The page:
31 Shaun Cassidy “Do You Believe In Magic” (4/22/78): This cover of the great Lovin’ Spoonful song was the last hit for Cassidy.

30 The Strangeloves “Night Time” (2/5/66): The Strangeloves had three hits in six months between July 1965 and February 1966. They were presented as a Beat group from Australia, and they are the band that originally recorded “I Want Candy,” the ’80s classic by Bow Wow Wow. The truth is that they were a group created by a songwriting team in New York. They wrote some girl group hits, including “My Boyfriend’s Back,” before cashing in on the success of groups like The Beatles.

29 Everclear “Santa Monica” (3/2/96): This was the first of two hits for this Portland, OR grunge/pop act.

28 Beastie Boys “Intergalactic” (8/8/98): This was the last hit for this groundbreaking rap group.

27 Utopia “Set Me Free” (3/29/80): Todd Rundgren’s ’70s prog-rock band are a one-hit wonder for this song. The vocals are by bassist Kasim Sulton.

26 Tower of Power “Don’t Change Horses (In The Middle Of A Stream)” (8/24/74): They are one of the greatest funk acts, but they only scored three hits. This was their final one.

25 James and Bobby Purify “Shake A Tail Feather” (5/13/67): This soul duo’s most famous song is “I’m Your Puppet,” but this track is important for being the song that Ray Charles performs in the film The Blues Brothers.

24 Electric Light Orchestra “Do Ya” (3/5/77): This remake of a song originally recorded by Jeff Lynne’s first group, The Move, is the first of three 1977 hits for this great band.

23 The Clash “Train in Vain (Stand By Me)” (4/26/80): This is the first hit for The Only Band That Matters.

22 Dave and Ansel Collins “Double Barrel” (7/3/71): This was the second reggae song to hit the Top 40 (the first was “Israelites”). It is the first song to feature drummer Sly Dunbar (of Sly and Robbie). This is one of the greatest one-hit wonders ever recorded.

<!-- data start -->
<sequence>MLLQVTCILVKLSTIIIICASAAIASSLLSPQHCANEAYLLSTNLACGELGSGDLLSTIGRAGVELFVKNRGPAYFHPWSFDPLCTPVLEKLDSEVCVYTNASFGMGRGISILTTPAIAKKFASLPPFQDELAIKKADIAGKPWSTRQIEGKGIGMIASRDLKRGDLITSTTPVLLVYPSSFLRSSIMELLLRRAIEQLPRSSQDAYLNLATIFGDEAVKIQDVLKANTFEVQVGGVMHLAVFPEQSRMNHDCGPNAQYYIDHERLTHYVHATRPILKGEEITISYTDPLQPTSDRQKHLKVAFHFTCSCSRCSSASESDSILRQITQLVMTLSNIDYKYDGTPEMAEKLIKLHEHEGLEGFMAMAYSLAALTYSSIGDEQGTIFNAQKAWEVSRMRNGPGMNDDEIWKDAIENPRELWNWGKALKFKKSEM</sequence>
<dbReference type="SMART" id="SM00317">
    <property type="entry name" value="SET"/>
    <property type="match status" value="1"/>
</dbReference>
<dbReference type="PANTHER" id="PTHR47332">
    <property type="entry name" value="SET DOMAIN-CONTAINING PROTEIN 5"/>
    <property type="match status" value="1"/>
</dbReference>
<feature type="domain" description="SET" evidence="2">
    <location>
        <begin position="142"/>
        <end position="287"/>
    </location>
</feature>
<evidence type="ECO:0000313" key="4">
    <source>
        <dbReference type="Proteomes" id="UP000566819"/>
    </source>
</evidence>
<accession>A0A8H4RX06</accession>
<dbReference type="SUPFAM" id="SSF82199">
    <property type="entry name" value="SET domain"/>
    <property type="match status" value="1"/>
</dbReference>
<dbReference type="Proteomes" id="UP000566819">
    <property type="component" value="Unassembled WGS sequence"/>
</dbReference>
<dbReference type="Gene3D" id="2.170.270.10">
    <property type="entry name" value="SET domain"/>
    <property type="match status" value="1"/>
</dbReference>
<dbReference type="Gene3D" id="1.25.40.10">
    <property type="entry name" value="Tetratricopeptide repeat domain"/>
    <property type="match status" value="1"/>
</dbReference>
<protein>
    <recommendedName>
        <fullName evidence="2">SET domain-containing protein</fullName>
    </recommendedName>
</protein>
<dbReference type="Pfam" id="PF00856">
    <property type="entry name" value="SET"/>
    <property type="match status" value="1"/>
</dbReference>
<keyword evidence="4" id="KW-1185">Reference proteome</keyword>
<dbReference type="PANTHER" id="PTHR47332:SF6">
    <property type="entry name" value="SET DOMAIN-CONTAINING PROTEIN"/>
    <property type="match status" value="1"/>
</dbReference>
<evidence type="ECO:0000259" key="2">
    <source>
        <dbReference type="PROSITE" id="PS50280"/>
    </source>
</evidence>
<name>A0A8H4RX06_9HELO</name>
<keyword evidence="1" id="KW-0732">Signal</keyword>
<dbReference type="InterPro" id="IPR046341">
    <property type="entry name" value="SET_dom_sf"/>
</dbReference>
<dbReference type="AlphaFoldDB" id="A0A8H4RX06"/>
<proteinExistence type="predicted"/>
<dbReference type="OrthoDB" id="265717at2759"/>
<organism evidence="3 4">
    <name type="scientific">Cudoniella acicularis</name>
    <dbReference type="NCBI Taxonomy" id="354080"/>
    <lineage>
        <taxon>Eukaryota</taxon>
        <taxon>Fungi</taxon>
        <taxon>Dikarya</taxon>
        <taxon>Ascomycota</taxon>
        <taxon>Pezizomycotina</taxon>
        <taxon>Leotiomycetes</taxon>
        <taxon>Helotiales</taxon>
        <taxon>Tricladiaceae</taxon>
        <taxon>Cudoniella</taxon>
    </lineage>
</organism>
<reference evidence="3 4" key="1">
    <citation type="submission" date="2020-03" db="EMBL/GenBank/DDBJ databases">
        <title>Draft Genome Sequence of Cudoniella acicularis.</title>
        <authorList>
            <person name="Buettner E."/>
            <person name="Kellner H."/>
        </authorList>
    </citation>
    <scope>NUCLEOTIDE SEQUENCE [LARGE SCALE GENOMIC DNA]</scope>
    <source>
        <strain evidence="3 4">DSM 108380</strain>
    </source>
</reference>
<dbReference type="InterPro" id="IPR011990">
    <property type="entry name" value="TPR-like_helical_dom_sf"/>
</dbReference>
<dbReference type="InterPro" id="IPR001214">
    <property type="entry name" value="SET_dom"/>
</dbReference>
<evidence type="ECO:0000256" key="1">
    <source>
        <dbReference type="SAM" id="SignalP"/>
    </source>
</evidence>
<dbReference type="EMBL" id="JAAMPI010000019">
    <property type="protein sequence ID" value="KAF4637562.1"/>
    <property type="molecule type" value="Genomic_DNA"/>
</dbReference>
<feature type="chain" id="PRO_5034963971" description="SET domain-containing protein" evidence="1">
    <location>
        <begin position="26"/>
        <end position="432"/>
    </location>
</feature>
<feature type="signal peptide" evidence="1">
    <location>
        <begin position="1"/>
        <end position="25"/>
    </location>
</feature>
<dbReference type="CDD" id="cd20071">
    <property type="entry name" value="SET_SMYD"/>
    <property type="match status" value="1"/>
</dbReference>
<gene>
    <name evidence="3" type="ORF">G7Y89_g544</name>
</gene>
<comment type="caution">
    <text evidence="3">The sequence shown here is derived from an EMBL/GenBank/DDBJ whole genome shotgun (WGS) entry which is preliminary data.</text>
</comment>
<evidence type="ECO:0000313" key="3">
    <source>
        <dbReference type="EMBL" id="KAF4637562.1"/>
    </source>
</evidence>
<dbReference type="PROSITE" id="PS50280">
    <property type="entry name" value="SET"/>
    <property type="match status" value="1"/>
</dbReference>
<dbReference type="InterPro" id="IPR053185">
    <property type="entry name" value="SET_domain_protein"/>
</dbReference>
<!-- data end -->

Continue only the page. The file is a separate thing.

21 Fiona Apple “Criminal” (10/4/97): This is, unbelievably, the only hit for this very under-rated singer/songwriter. It still sounds brand new twenty-five years later.

20 The Fixx “Saved By Zero” (7/9/83): This was the first hit for one of the best bands of the New Wave era.

19 Jackson Browne “Boulevard” (7/26/80): Although he still hadn’t released his biggest hit yet (“Somebody’s Baby” in 1982), Browne’s run of classic albums ended with Running On Empty in 1977. This hit from his next album, Hold Out, stands out on a record that is fairly uneven.

18 Louis Prima, Keely Smith, and Sam Butera & The Witnesses “That Old Black Magic” (11/24/58): Their version of this song made famous by Glenn Miller is the only Top 40 hit for Prima and Smith, although Prima had a second hit as a solo artist. Hits or no hits, the albums that Prima and Smith released in the late ’50s are highlights of the early years of rock and roll.

17 Big Country “In a Big Country” (11/12/83): It is hard to believe forty years later that this song only reached #17. It is now an iconic recording from the early days of MTV.